Empirically-Based Outpatient Treatment for a Patient at Risk for Suicide: The Case of "John"
Keywords:case study, suicidal behavior, empirically-supported treatment, therapeutic relationship, standardized outcome assessment
AbstractEmerging research has provided empirical support for a number of cognitive-behavioral strategies designed to reduce suicidal behaviors. In this case study of "John," I describe the application of a combination of these strategies in treating a suicidal patient who recently returned from stressful military duty in Iraq. Focusing on assisting the patient to develop problem-solving and distress tolerance skills, treatment was centered in a collaborative model emphasizing the importance of the therapeutic relationship and involvement of social support networks. Interventions were guided by continual monitoring of suicidal symptoms and general distress level using standardized outcome measures, including Lambert'sOutcome Questionnaire (OQ-45) and Jobes' Suicide Status Form (SSF). The treatment involved 21 sessions and resulted in eventual resolution of the suicidal crisis and in significantly reduced emotional distress.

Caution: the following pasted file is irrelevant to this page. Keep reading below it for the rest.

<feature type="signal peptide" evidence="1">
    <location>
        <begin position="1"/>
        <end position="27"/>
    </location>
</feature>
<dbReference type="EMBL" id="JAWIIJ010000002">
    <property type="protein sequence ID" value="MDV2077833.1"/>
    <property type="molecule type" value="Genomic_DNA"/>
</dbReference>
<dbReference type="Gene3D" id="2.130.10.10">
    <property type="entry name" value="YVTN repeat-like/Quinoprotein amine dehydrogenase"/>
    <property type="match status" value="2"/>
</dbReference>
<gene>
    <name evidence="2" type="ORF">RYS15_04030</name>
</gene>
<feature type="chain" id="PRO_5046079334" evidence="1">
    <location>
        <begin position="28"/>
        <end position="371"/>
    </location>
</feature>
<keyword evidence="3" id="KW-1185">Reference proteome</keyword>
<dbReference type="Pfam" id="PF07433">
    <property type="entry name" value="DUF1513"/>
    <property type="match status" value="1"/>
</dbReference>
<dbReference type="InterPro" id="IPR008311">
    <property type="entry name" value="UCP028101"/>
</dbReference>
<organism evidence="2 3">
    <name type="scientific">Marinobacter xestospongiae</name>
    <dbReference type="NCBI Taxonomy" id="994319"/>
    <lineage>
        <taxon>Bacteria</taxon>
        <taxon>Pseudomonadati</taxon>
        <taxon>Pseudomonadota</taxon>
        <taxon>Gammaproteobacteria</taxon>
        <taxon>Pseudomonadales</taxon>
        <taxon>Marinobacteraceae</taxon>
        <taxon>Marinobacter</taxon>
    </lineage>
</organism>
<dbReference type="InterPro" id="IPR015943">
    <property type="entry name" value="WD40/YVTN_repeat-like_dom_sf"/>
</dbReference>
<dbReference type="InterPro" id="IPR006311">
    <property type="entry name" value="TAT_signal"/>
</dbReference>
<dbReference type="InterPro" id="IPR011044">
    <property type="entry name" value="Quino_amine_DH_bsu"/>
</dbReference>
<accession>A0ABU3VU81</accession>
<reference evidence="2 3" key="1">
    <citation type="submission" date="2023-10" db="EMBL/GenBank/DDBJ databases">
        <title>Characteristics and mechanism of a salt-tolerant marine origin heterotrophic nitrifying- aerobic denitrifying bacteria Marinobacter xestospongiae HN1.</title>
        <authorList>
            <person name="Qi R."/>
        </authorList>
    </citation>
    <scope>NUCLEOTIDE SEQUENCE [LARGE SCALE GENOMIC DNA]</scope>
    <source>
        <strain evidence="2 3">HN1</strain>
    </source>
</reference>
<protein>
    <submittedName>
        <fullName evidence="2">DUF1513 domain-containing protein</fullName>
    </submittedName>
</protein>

How to Cite
Copyright for articles published in this journal is retained by the authors, with first publication rights granted to the journal. By virtue of their appearance in this open access journal, articles are free to use, with proper attribution, in educational and other non-commercial settings. The author has agreed to the journal's author's agreement.
All articles in this journal are licensed under a Creative Commons Attribution-Noncommercial-Share Alike 3.0 United States License.